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The urea cycle (also known as the ornithine cycle) is a cycle of biochemical reactions occurring in many animals that produces urea from ammonia (NH3). This cycle was the first metabolic cycle discovered (Krebs and Kurt Henseleit, 1932). In mammals, the urea cycle takes place only in the liver.
Organisms that cannot easily and quickly remove ammonia usually have to convert it to some other substance, like urea or uric acid, which are much less toxic. Insufficiency of the urea cycle occurs in some genetic disorders (inborn errors of metabolism), and in liver failure. The result of liver failure is accumulation of nitrogenous waste, mainly ammonia, which leads to hepatic encephalopathy.
The urea cycle consists of five reactions - two mitochondrial and three cytosolic. The cycle converts two amino groups, one from NH4+ and one from Asp, and a carbon atom from HCO3-, to relatively nontoxic excretion product, urea, at the cost of four "high-energy" phosphate bonds (3 ATP hydrolyzed to 2 ADP and one AMP). Orn is the carrier of these carbon and nitrogen atoms.
Reactions of cycle:
Overall energy requirement:
Overall equation of the urea cycle:
Note that reactions related to the urea cycle also causes the reduction of 2 NADH, so the urea cycle releases slightly more energy than it consumes. These NADH are produced in two ways:
The two NADH produced can provide energy for the formation of 5 ATP, a net production of one high energy phosphate bond for the urea cycle. However, if gluconeogenesis is underway in the cytosol, the latter reducing equivalent is used to drive the reversal of the GAPDH step instead of generating ATP.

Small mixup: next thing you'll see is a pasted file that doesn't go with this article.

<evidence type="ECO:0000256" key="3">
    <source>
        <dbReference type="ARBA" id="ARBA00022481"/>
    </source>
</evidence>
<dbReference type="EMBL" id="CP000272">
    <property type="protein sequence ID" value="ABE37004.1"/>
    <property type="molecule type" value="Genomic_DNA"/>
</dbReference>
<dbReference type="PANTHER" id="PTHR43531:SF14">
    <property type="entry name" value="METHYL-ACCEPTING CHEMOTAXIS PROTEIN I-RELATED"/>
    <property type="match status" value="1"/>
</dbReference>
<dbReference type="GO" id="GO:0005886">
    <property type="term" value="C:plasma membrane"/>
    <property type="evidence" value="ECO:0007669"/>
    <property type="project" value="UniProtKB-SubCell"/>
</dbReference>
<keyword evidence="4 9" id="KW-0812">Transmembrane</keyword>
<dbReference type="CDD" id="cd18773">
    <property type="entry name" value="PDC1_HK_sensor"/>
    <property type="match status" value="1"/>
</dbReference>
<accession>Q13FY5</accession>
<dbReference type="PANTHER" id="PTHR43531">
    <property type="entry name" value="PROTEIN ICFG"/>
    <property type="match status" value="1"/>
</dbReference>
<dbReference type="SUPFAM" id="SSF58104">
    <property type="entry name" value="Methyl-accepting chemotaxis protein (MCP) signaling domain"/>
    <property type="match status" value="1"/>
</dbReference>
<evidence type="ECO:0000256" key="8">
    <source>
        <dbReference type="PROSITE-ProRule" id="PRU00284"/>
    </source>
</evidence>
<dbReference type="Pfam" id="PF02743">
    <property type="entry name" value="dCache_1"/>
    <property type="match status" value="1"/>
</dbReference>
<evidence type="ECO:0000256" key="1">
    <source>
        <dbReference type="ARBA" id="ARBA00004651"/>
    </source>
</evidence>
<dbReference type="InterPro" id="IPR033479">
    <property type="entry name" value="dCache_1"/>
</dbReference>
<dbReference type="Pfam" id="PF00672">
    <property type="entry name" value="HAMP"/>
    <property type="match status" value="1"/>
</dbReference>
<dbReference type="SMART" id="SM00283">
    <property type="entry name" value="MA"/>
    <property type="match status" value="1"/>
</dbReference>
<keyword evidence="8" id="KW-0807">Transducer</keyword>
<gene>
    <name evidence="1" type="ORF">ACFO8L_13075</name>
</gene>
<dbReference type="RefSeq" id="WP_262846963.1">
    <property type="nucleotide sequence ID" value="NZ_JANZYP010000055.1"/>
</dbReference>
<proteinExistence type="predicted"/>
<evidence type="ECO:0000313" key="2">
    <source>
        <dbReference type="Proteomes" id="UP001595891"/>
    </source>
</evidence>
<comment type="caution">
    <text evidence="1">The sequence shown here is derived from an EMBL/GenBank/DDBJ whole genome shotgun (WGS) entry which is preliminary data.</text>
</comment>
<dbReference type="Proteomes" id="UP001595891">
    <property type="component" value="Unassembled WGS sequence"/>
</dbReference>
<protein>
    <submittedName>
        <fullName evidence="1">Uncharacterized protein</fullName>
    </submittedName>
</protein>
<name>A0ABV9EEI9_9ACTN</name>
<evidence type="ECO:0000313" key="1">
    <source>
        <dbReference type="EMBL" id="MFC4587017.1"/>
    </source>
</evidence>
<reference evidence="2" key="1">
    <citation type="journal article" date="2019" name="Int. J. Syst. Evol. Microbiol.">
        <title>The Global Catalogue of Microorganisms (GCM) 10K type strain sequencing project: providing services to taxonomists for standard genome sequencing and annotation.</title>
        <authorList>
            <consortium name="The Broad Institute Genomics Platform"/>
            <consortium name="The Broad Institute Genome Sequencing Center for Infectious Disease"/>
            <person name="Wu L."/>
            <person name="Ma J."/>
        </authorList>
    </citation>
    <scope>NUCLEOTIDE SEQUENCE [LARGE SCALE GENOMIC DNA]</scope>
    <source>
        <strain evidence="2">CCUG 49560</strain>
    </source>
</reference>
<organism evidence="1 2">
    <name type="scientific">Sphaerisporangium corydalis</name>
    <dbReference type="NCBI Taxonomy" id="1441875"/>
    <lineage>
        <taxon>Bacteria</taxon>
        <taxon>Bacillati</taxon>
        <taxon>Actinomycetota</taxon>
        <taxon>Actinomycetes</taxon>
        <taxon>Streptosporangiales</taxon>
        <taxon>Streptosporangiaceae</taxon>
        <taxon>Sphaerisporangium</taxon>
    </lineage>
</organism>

The fate of oxaloacetate is either to produce aspartate via oxidative deaminatin or to be converted to phosphoenyl pyruvate, which is a substrate to glucose.()
An excellent way to memorize the Urea Cycle is to remember the phrase "Ordinarily Careless Crappers Are Also Frivolous About Urination." The first letter of each word corresponds to the order in which reactants are combined to give products or intermediates that break apart as one progresses through the cycle.
The synthesis of carbamoyl phosphate and the urea cycle are dependent on the presence of NAcGlu, which allosterically activates CPS1. Synthesis of NAcGlu by NAGS, is stimulated by Arg - allosteric stimulator of NAGS, and Glu - a product in the transamination reactions and one of NAGS's substrates, both of which are elevated when free amino acids are elevated. So, Arg is not only a substrate for the urea cycle reactions but also serves as an activator for the urea cycle.
The remaining enzymes of the cycle are controlled by the concentrations of their substrates. Thus, inherited deficiencies in the cycle enzymes other than ARG1 do not result in significant decrease in urea production (the total lack of any cycle enzyme results in death shortly after birth). Rather, the deficient enzyme's substrate builds up, increasing the rate of the deficient reaction to normal.
The anomalous substrate buildup is not without cost, however. The substrate concentrations become elevated all the way back up the cycle to NH4+, resulting in hyperammonemia (elevated [NH4+]P).
Although the root cause of NH4+ toxicity is not completely understood, a high [NH4+] puts an enormous strain on the NH4+-clearing system, especially in the brain (symptoms of urea cycle enzyme deficiencies include mental retardation and lethargy). This clearing system involves GLUD1 and GLUL, which decrease the 2OG and Glu pools. The brain is most sensitive to the depletion of these pools. Depletion of 2OG decreases the rate of TCAC, whereas Glu is both a neurotransmitter and a precursor to GABA, another neurotransmitter. (p.734)
Diseases associated with the urea cycle include:
|This article is licensed under the GNU Free Documentation License. It uses material from the Wikipedia article "Urea_cycle". A list of authors is available in Wikipedia.|